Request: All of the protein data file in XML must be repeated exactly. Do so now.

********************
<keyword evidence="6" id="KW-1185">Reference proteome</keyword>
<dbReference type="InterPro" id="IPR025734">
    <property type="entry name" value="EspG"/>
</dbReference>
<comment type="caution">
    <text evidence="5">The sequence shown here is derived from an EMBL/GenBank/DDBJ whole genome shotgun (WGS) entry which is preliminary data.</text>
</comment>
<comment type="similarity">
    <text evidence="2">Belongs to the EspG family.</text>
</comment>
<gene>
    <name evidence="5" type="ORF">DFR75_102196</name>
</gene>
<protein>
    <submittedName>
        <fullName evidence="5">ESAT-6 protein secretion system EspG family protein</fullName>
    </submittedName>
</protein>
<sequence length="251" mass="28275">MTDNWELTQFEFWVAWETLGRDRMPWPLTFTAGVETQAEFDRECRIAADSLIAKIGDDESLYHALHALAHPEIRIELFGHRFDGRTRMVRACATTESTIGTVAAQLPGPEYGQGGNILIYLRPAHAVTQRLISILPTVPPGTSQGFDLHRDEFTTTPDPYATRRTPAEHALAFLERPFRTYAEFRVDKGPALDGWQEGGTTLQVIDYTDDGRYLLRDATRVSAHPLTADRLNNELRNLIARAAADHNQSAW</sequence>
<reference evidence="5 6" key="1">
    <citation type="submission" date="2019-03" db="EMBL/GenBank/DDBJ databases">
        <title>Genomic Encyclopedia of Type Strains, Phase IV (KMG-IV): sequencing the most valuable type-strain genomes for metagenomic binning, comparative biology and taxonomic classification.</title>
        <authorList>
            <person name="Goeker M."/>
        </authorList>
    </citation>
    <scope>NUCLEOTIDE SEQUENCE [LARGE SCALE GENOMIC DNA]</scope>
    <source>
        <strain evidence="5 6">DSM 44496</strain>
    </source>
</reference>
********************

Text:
<keyword evidence="6" id="KW-1185">Reference proteome</keyword>
<dbReference type="InterPro" id="IPR025734">
    <property type="entry name" value="EspG"/>
</dbReference>
<comment type="caution">
    <text evidence="5">The sequence shown here is derived from an EMBL/GenBank/DDBJ whole genome shotgun (WGS) entry which is preliminary data.</text>
</comment>
<comment type="similarity">
    <text evidence="2">Belongs to the EspG family.</text>
</comment>
<gene>
    <name evidence="5" type="ORF">DFR75_102196</name>
</gene>
<protein>
    <submittedName>
        <fullName evidence="5">ESAT-6 protein secretion system EspG family protein</fullName>
    </submittedName>
</protein>
<sequence length="251" mass="28275">MTDNWELTQFEFWVAWETLGRDRMPWPLTFTAGVETQAEFDRECRIAADSLIAKIGDDESLYHALHALAHPEIRIELFGHRFDGRTRMVRACATTESTIGTVAAQLPGPEYGQGGNILIYLRPAHAVTQRLISILPTVPPGTSQGFDLHRDEFTTTPDPYATRRTPAEHALAFLERPFRTYAEFRVDKGPALDGWQEGGTTLQVIDYTDDGRYLLRDATRVSAHPLTADRLNNELRNLIARAAADHNQSAW</sequence>
<reference evidence="5 6" key="1">
    <citation type="submission" date="2019-03" db="EMBL/GenBank/DDBJ databases">
        <title>Genomic Encyclopedia of Type Strains, Phase IV (KMG-IV): sequencing the most valuable type-strain genomes for metagenomic binning, comparative biology and taxonomic classification.</title>
        <authorList>
            <person name="Goeker M."/>
        </authorList>
    </citation>
    <scope>NUCLEOTIDE SEQUENCE [LARGE SCALE GENOMIC DNA]</scope>
    <source>
        <strain evidence="5 6">DSM 44496</strain>
    </source>
</reference>